The shooting ignited resentment toward the police department in this Orlando suburb for not making an arrest. Civil rights groups have held rallies in Florida and New York, saying the shooting was unjustified. Of Sanford’s 53,000 residents, 57 percent are white and 30 percent are black.
In a letter to Gov. Rick Scott, state attorney Wolfinger said that while he thought he could fairly oversee any prosecution that develops in the case, his recusal was aimed at “toning down the rhetoric and preserving the integrity of the investigation.” Scott appointed Angela B. Corey, the state attorney for the Jacksonville area, to take over.
The chief’s decision came less than a day after city commissioners gave him a “no confidence” vote and after a couple of weeks of protests and uproar on social media websites. Lee has said evidence supported Zimmerman’s assertion that the shooting was in self-defense.
“I do this in the hopes of restoring some semblance of calm to a city which has been in turmoil for several weeks,” Lee said.
The chief said he stood behind his agency’s investigation.
“As a former homicide investigator, a career law enforcement officer and a father, I am keenly aware of the emotions associated with this tragic death of a child. I’m also aware that my role as a leader of this agency has become a distraction from the investigation,” Lee said.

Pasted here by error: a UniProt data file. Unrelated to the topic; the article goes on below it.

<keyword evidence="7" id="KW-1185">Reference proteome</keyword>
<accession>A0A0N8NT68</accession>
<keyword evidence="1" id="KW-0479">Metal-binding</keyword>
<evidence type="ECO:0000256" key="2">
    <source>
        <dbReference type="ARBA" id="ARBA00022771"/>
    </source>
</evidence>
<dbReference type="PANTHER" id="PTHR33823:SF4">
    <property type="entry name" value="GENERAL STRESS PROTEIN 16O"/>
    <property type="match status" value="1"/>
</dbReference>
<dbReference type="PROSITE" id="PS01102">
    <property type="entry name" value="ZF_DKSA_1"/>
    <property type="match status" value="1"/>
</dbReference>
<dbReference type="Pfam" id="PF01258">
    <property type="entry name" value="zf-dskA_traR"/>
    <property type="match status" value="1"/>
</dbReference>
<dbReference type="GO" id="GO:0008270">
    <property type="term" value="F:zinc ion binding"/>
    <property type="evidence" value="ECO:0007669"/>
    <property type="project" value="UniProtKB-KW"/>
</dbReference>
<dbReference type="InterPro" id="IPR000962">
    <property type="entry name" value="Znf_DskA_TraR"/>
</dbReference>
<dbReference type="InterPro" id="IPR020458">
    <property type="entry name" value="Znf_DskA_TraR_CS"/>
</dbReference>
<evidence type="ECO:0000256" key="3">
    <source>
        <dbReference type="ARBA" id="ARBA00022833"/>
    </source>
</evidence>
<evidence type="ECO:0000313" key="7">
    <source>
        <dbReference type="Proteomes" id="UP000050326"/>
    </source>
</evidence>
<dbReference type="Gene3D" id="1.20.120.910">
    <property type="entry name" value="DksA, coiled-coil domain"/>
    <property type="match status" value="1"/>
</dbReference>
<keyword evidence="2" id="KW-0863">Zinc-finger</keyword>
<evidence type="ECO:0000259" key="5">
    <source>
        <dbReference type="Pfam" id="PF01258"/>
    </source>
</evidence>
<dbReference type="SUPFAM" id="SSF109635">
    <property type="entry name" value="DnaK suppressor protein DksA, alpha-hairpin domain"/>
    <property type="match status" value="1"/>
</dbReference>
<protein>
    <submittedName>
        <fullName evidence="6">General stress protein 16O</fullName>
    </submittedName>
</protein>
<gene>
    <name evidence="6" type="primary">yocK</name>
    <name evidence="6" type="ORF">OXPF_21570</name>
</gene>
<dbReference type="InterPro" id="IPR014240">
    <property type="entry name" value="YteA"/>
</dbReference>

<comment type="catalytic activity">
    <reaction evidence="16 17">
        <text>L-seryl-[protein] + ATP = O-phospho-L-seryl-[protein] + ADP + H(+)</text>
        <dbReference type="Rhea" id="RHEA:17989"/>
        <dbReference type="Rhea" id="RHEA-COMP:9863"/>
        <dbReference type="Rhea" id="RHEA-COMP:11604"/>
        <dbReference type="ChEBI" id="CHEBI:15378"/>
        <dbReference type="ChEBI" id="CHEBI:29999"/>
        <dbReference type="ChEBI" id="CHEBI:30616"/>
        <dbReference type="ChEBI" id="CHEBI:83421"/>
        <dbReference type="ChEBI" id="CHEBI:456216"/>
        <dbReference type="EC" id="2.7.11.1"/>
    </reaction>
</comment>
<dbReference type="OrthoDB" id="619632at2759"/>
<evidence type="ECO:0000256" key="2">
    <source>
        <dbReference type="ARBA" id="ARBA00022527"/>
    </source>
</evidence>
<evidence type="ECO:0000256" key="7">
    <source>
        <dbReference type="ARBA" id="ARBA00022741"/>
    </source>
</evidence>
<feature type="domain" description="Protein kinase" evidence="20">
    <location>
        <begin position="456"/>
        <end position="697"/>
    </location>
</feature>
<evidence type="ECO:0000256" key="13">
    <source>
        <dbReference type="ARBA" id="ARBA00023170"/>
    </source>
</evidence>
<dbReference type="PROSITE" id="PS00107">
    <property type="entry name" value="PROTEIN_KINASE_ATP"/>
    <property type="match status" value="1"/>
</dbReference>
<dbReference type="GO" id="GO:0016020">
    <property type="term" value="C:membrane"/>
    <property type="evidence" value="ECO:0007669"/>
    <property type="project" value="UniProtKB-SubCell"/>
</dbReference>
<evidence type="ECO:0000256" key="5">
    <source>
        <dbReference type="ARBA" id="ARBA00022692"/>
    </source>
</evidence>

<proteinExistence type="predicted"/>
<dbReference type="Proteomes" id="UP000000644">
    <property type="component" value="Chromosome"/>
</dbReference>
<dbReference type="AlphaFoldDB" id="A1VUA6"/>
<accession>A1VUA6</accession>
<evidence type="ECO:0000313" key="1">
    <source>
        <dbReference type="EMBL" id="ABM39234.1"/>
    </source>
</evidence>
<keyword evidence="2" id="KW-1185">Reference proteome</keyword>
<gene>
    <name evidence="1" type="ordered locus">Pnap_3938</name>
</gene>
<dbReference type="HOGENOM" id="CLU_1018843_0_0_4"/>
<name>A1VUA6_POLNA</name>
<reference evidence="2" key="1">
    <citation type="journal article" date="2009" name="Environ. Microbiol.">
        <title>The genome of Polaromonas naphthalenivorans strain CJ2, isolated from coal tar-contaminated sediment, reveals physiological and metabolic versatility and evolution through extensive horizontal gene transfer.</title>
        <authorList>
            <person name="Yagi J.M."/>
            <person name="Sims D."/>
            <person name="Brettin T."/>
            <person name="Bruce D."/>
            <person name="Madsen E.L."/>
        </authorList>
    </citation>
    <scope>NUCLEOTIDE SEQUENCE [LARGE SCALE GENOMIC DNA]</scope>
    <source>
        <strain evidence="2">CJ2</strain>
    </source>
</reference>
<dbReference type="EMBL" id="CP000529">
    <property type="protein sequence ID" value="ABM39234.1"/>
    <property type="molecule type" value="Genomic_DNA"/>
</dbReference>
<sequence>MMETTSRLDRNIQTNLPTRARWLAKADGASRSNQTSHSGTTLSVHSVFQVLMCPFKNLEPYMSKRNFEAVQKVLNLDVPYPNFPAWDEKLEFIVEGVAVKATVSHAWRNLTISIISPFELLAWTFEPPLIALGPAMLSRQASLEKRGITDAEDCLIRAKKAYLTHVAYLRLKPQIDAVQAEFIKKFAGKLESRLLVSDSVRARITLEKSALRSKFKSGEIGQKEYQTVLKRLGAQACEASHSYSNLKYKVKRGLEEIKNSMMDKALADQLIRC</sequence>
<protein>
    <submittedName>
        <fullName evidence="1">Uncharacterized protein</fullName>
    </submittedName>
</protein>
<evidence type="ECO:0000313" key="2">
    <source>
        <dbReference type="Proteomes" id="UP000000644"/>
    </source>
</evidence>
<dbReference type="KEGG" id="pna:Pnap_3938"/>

It wasn’t immediately clear how long the police chief would step aside. Some people said he should just quit.
“If they wanted to defuse a potential powder keg, he needed to resign,” said pastor Eugene Walton, 58, who was born and raised in Sanford. “His inaction speaks loudly to the black community.”
News of the police chief’s decision to step aside spread quickly among the protesters, many of whom showed up more than two hours before the start of the rally. They chanted “The chief is gone. Zimmerman is next.”
Dick Gregory, a comedian who uses humor to convey his civil rights message, said the steady pressure should be the goal going forward.
“All you have to do is be a turtle,” he said. “Hard on the outside, soft on the inside and willing to stick your neck out.”